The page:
194. Interrogating the Anthropocene: Epistemic and Ontic Vocabularies of Dissent
Margaret Walkover, University of Hawaii - Manoa;
This open panel welcomes presentations interrogating discourses of the Anthropocene. Our session engages epistemic and ontic vocabularies that, in the process of challenging hegemonic discourse, also recognize the interdependencies of human and non-human power arrangements. We also ask; "In our efforts to account for the complex dynamics of social relations, how might we better recognize the interdependencies of living entities with the powerful motilities of planetary solids and fluids?" With this in mind, we welcome presentations from the natural and social sciences exploring the dynamics of collaboration and exploitation.
We encourage a diversity of 4S abstracts, including topics found below:
1) How techno-science is used to translate the geologic and biospheric forces of the planet into opportunities that advance exploitive and extractive practices.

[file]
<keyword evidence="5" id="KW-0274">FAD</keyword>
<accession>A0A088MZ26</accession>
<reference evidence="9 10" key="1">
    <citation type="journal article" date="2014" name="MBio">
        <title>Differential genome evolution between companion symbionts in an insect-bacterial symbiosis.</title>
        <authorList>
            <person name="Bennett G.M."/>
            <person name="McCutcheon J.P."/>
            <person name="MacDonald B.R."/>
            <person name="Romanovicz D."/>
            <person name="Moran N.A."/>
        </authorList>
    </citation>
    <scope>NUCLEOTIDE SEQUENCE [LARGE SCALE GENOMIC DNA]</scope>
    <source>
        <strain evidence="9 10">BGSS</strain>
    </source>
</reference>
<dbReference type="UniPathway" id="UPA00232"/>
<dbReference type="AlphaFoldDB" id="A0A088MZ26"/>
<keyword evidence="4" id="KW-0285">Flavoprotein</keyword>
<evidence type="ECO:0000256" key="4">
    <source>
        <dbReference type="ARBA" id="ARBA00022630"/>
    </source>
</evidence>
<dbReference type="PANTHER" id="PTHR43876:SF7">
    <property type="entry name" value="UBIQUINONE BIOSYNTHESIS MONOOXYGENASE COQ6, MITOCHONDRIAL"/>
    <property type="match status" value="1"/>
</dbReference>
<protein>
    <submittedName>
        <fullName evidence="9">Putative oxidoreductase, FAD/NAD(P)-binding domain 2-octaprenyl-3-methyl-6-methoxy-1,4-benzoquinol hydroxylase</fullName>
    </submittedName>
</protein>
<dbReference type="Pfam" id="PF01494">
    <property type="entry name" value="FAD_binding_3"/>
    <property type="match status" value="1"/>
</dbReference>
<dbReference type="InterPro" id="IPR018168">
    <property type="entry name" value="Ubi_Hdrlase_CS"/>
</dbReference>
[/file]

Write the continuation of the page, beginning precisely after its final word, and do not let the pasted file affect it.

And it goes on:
2) Public engagement with Anthropogenic discourses including citizen science; participatory science; community-based resource management, community based participatory research and other practices that disrupt hegemonic power relations.
3) Environmental justice and sustainability including discourses on disasters; the colonization of ecological knowledge; feminist and indigenous interrogations of sustainability; and social mobilizations engaging health disparities and environmental exploitation catalyzed by Anthropogenic dynamics.
4) Critique of global discourse and practices to manage global warming including governmental, private and non-profit technocratic framing and solution making.
5) Environmental Humanities including the role of the interpretive social sciences in recognizing social complexity and giving meaning to the ubiquitous relational dynamics experienced on, and generated by, the planet.
Keywords: Forms and Practices of Expertise, Governance and Public Policy, Decolonial and Postcolonial STS, Anthropocene; epistemology; ontology; environmental justice and sustainability; social epidemiology/population health; feminist knowledge; indigenous knowledge; environmental humanities; environmental sociology